After she gets kicked out of boarding school, seventeen-year-old Beatrice goes to her uncle’s estate on Long Island. But Hey Nonny Nonny is more than just a rundown old mansion. Beatrice’s cousin, Hero, runs a struggling speakeasy out of the basement—one that might not survive the summer. Along with Prince, a poor young man determined to prove his worth; his brother John, a dark and dangerous agent of the local mob; Benedick, a handsome trust-fund kid trying to become a writer; and Maggie, a beautiful and talented singer; Beatrice and Hero throw all their efforts into planning a massive party to save the speakeasy. Despite all their worries, the summer is beautiful, love is in the air, and Beatrice and Benedick are caught up in a romantic battle of wits that their friends might be quietly orchestrating in the background.

Hilariously clever and utterly charming, McKelle George’s debut novel is full of intrigue and 1920s charm. For fans of Jenny Han, Stephanie Perkins, and Anna Godbersen.


Another Day in the Death of America: A Chronicle of Ten Short Livesby Gary Younge

Another Day in the Death of America: A Chronicle of Ten Short Lives
by Gary Younge

Goodreads | Amazon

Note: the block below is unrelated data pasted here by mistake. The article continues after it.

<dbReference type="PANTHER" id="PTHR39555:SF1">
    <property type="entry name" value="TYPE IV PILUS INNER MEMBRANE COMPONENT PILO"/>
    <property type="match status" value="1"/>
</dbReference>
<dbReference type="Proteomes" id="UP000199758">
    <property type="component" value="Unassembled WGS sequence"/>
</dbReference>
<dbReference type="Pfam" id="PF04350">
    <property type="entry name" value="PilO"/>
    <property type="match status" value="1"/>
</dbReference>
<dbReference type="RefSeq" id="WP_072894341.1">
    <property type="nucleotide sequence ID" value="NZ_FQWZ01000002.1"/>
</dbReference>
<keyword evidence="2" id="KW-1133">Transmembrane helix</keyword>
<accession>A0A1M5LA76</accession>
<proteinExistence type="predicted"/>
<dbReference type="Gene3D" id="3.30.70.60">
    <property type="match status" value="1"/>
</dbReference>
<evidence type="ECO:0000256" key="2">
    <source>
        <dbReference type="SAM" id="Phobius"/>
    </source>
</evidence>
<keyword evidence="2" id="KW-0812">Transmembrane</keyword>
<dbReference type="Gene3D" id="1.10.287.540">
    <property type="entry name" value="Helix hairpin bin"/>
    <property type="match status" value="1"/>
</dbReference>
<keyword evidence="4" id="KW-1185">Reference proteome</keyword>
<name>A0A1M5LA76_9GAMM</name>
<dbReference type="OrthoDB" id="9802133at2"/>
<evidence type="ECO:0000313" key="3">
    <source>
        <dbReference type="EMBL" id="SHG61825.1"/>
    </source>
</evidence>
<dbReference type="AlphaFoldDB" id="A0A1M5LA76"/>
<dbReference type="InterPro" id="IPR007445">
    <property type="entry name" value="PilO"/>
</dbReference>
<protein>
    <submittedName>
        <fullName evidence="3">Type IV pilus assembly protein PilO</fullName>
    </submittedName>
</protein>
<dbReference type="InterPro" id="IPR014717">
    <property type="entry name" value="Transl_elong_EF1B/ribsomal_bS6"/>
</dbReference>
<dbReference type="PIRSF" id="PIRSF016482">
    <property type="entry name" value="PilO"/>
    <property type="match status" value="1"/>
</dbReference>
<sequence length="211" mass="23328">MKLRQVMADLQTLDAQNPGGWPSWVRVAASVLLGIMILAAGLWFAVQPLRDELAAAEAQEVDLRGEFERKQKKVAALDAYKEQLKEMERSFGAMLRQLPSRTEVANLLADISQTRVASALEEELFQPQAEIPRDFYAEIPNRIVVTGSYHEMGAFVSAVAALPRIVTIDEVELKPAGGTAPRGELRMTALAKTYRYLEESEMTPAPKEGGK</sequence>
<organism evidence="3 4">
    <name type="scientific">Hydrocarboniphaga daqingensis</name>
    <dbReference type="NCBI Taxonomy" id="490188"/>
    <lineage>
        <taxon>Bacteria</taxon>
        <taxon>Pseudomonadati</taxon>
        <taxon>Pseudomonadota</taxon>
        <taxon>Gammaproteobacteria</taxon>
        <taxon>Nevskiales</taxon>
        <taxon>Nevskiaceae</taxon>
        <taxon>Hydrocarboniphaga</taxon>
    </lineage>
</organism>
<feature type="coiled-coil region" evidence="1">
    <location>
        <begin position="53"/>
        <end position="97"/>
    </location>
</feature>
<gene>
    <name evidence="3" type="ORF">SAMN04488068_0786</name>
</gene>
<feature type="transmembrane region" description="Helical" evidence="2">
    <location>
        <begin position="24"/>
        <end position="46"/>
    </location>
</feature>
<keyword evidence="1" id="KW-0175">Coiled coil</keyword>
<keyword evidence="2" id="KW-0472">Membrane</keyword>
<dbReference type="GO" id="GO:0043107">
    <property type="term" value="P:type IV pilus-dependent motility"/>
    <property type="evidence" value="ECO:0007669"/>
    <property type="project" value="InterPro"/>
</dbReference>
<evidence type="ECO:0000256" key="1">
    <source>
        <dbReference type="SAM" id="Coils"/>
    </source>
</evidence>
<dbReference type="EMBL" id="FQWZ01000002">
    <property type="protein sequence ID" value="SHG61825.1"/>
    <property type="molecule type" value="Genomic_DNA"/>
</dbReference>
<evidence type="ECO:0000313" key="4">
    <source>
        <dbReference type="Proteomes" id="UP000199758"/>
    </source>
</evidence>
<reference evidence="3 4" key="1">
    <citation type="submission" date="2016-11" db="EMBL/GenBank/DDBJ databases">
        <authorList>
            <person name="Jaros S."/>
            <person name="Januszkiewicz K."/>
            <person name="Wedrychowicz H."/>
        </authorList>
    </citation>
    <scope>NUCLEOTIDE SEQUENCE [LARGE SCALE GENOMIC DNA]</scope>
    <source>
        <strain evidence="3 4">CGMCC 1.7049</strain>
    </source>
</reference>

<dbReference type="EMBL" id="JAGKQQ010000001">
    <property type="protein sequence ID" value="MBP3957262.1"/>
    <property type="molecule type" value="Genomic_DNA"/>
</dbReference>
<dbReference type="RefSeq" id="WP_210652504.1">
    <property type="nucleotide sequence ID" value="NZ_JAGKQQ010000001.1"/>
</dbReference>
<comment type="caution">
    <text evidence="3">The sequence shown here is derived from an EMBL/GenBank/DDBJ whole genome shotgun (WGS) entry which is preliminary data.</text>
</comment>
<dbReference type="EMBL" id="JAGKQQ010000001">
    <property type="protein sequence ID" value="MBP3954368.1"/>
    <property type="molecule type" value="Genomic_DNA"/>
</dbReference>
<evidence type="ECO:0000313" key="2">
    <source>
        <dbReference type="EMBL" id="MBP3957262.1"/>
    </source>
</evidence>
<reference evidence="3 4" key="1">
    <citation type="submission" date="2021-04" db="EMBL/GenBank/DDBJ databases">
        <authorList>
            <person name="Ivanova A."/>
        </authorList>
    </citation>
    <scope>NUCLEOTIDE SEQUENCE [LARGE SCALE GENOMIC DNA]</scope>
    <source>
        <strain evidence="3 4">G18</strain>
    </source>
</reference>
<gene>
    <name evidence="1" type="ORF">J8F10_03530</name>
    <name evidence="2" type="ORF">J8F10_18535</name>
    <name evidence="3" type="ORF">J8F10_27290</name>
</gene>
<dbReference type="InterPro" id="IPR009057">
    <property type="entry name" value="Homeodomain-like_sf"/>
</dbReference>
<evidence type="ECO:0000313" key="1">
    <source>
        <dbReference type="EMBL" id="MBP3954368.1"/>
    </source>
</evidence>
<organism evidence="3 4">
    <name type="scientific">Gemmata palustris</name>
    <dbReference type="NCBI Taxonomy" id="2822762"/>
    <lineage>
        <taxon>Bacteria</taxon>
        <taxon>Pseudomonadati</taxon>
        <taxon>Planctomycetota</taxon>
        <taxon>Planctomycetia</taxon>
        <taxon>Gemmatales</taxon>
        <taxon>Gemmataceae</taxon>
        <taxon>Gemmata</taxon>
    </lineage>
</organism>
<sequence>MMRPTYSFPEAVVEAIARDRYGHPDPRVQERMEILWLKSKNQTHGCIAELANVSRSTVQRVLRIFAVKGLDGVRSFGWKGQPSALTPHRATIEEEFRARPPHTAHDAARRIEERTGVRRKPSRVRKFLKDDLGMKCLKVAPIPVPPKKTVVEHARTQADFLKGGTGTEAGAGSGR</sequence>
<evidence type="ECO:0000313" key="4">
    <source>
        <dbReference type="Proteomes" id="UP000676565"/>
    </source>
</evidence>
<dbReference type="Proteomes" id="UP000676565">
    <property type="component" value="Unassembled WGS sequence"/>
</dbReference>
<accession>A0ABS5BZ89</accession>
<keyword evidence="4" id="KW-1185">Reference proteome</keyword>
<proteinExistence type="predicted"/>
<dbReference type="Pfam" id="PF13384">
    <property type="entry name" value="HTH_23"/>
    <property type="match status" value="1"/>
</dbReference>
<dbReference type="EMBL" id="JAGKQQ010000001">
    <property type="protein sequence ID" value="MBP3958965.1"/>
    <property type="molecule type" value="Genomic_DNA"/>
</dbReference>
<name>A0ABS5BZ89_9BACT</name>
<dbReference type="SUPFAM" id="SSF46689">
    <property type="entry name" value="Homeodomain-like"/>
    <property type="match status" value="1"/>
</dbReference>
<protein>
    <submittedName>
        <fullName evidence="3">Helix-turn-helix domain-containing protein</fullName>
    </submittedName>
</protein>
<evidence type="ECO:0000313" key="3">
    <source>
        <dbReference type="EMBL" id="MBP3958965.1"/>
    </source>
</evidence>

Series: Stand Alone
Published: October 4th 2016
Recommended by: Goodreads

The circumstances into which people are born and the range of opportunities to which they are exposed shape both the choices available to them and the process by which they make those choices even if they, ultimately, still make the choice.

From Goodreads:

On an average day in America, seven children and teens will be shot dead. In Another Day in the Death of America, award-winning journalist Gary Younge tells the stories of the lives lost during one such day. It could have been any day, but he chose November 23, 2013. Black, white, and Latino, aged nine to nineteen, they fell at sleepovers, on street corners, in stairwells, and on their own doorsteps. From the rural Midwest to the barrios of Texas, the narrative crisscrosses the country over a period of twenty-four hours to reveal the full human stories behind the gun-violence statistics and the brief mentions in local papers of lives lost.

This powerful and moving work puts a human face—a child’s face—on the “collateral damage” of gun deaths across the country. This is not a book about gun control, but about what happens in a country where it does not exist. What emerges in these pages is a searing and urgent portrait of youth, family, and firearms in America today.